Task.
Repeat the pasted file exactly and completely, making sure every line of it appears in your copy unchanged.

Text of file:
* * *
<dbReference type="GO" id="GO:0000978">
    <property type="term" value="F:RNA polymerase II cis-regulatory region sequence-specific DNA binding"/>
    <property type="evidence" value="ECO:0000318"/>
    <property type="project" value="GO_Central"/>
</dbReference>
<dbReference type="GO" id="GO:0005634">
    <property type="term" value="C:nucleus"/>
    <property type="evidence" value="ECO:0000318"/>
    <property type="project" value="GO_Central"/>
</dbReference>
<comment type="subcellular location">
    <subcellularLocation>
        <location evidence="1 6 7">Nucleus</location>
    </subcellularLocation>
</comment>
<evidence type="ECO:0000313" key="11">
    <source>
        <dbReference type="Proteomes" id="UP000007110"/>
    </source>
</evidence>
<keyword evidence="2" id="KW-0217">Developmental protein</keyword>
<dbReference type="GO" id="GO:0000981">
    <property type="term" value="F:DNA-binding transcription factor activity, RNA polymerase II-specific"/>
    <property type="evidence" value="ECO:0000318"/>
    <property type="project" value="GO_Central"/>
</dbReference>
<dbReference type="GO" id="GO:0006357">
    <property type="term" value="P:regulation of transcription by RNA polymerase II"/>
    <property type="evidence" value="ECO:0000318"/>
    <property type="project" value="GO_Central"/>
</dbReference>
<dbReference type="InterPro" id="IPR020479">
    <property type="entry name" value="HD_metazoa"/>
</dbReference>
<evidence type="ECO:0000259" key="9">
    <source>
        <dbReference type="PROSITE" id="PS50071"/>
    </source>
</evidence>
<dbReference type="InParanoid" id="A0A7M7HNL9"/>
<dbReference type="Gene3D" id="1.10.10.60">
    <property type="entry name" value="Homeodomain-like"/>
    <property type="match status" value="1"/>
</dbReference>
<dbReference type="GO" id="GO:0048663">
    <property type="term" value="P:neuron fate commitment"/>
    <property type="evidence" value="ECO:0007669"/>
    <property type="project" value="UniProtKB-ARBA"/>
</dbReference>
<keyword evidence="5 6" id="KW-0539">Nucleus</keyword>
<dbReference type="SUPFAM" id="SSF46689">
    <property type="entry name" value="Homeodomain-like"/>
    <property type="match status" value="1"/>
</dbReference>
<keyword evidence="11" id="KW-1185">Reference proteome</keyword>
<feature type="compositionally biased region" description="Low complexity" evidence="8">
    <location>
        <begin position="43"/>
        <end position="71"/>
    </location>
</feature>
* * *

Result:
<dbReference type="GO" id="GO:0000978">
    <property type="term" value="F:RNA polymerase II cis-regulatory region sequence-specific DNA binding"/>
    <property type="evidence" value="ECO:0000318"/>
    <property type="project" value="GO_Central"/>
</dbReference>
<dbReference type="GO" id="GO:0005634">
    <property type="term" value="C:nucleus"/>
    <property type="evidence" value="ECO:0000318"/>
    <property type="project" value="GO_Central"/>
</dbReference>
<comment type="subcellular location">
    <subcellularLocation>
        <location evidence="1 6 7">Nucleus</location>
    </subcellularLocation>
</comment>
<evidence type="ECO:0000313" key="11">
    <source>
        <dbReference type="Proteomes" id="UP000007110"/>
    </source>
</evidence>
<keyword evidence="2" id="KW-0217">Developmental protein</keyword>
<dbReference type="GO" id="GO:0000981">
    <property type="term" value="F:DNA-binding transcription factor activity, RNA polymerase II-specific"/>
    <property type="evidence" value="ECO:0000318"/>
    <property type="project" value="GO_Central"/>
</dbReference>
<dbReference type="GO" id="GO:0006357">
    <property type="term" value="P:regulation of transcription by RNA polymerase II"/>
    <property type="evidence" value="ECO:0000318"/>
    <property type="project" value="GO_Central"/>
</dbReference>
<dbReference type="InterPro" id="IPR020479">
    <property type="entry name" value="HD_metazoa"/>
</dbReference>
<evidence type="ECO:0000259" key="9">
    <source>
        <dbReference type="PROSITE" id="PS50071"/>
    </source>
</evidence>
<dbReference type="InParanoid" id="A0A7M7HNL9"/>
<dbReference type="Gene3D" id="1.10.10.60">
    <property type="entry name" value="Homeodomain-like"/>
    <property type="match status" value="1"/>
</dbReference>
<dbReference type="GO" id="GO:0048663">
    <property type="term" value="P:neuron fate commitment"/>
    <property type="evidence" value="ECO:0007669"/>
    <property type="project" value="UniProtKB-ARBA"/>
</dbReference>
<keyword evidence="5 6" id="KW-0539">Nucleus</keyword>
<dbReference type="SUPFAM" id="SSF46689">
    <property type="entry name" value="Homeodomain-like"/>
    <property type="match status" value="1"/>
</dbReference>
<keyword evidence="11" id="KW-1185">Reference proteome</keyword>
<feature type="compositionally biased region" description="Low complexity" evidence="8">
    <location>
        <begin position="43"/>
        <end position="71"/>
    </location>
</feature>